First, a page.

Coming attractions: Miles, who has changed organizations eight times in his career, may yet return to the Dodgers, who have room for an experienced reserve in the infield. The 35-year-old would command a raise from his $500,000 salary, but nothing earthshattering. Whether the Dodgers should go out of their way to retain someone whose .660 OPS was his highest in three years is another matter, but odds are if they don’t end up with Miles, they’ll end up with someone like him. By comparison, Carroll, who turns 38 in February, had a .706 OPS this year.

Remembering 2011: Juan Castro

Jesse Johnson/US PresswireJuan Castro

The setup: The long-respected defender played in exactly one game for the Dodgers in 2010, his third separate stint with the team. Nonetheless, in December, Los Angeles re-signed him as a minor-league free agent. He almost retired in March after not making the Opening Day roster, but ended up heading to the minors — where he promptly missed a month with an oblique injury. Still, once he was back on the field, was there any doubt he’d find his way back to Dodger Stadium? On May 13, almost exactly 20 years after the Dodgers signed him as an amateur free agent at age 19, the Dodgers brought Castro up from Albuquerque, sending Ivan De Jesus Jr. down to play in Triple-A regularly.

The closeup: Castro helped the Dodgers to two extra-inning wins, on May 20 against the White Sox and on June 4 in Cincinnati, where he had a leadoff single in Los Angeles’ four-run 11th inning. But two days later, when the Dodgers decided to launch the Dee Gordon era in the wake of another Rafael Furcal injury, Castro was designated for assignment. On June 10, he retired from baseball, finishing his season with a career-high .286 batting average (4 for 14) and his playing career with a.595 OPS in 1,103 games over 17 seasons. Rarely charged with errors, Castro also has the 15th-highest fielding percentage for shortstops in MLB history. His retirement arguably paved the way for Eugenio Velez to become a Dodger a month later.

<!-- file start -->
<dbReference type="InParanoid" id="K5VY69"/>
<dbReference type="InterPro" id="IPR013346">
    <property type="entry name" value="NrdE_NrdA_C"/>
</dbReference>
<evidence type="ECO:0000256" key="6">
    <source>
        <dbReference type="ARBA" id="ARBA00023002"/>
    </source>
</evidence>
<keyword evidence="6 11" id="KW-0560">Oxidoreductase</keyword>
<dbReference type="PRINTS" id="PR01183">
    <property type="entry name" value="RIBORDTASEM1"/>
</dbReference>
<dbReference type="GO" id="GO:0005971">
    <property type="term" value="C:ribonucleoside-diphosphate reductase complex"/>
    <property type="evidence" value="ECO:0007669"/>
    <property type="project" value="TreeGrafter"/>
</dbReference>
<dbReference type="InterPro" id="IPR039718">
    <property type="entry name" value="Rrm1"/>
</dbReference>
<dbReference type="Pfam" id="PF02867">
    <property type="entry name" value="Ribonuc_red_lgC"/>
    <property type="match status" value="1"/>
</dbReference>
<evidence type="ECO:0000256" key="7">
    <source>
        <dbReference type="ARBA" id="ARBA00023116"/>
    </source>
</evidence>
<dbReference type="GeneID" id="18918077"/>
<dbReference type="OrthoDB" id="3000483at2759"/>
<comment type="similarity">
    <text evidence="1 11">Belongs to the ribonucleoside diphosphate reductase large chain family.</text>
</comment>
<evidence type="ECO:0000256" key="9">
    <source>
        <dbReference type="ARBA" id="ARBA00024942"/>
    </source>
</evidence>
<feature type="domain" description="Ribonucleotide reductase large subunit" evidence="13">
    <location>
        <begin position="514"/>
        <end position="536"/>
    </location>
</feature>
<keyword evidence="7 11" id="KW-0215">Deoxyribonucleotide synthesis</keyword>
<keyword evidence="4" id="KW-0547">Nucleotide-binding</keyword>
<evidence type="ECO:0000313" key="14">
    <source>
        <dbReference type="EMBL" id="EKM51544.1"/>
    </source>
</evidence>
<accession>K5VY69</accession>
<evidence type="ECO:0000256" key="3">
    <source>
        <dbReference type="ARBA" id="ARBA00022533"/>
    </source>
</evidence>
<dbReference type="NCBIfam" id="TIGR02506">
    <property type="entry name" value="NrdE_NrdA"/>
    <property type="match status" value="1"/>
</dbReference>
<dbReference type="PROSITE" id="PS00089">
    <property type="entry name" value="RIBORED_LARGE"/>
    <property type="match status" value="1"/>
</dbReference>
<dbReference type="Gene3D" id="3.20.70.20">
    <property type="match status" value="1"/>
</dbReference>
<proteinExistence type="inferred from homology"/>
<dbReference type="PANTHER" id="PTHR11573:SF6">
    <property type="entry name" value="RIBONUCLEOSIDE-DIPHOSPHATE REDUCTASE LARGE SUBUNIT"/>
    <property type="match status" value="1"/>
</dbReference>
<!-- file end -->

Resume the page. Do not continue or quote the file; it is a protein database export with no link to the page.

Coming attractions: It was initially reported that Castro would be a special assistant to Ned Colletti, but he is actually serving as a minor-league roving instructor for the Dodgers.

Remembering 2011: Casey Blake

Jesse Johnson/US PresswireCasey Blake

The setup: After an .832 OPS in his first full season as a Dodger in 2009, Blake played in 146 games in 2010 but fell to a .727 OPS. The Dodgers believed going into 2011 that Blake would need more regular rest to remain productive.

The closeup: Forget about rest: Blake hit the disabled list before Opening Day, setting the tone for an injury-riddled season. When he did play in April, he was actually red hot, with a .446 on-base percentage and .509 slugging percentage in 14 games, only to return to the DL before the month was over. When he was activated in late May, he started out 5 for 16, but then suffered through a rough June: .250 on-base percentage, .262 slugging. His third trip to injured reserve soon followed, taking him out for most of July. He was his average self in August (.720 OPS), but on September 1, he finally succumbed to ongoing and career-threatening neck issues and called it a season. He finished his whip-around year with a .713 OPS but played in only 63 games, hitting four home runs.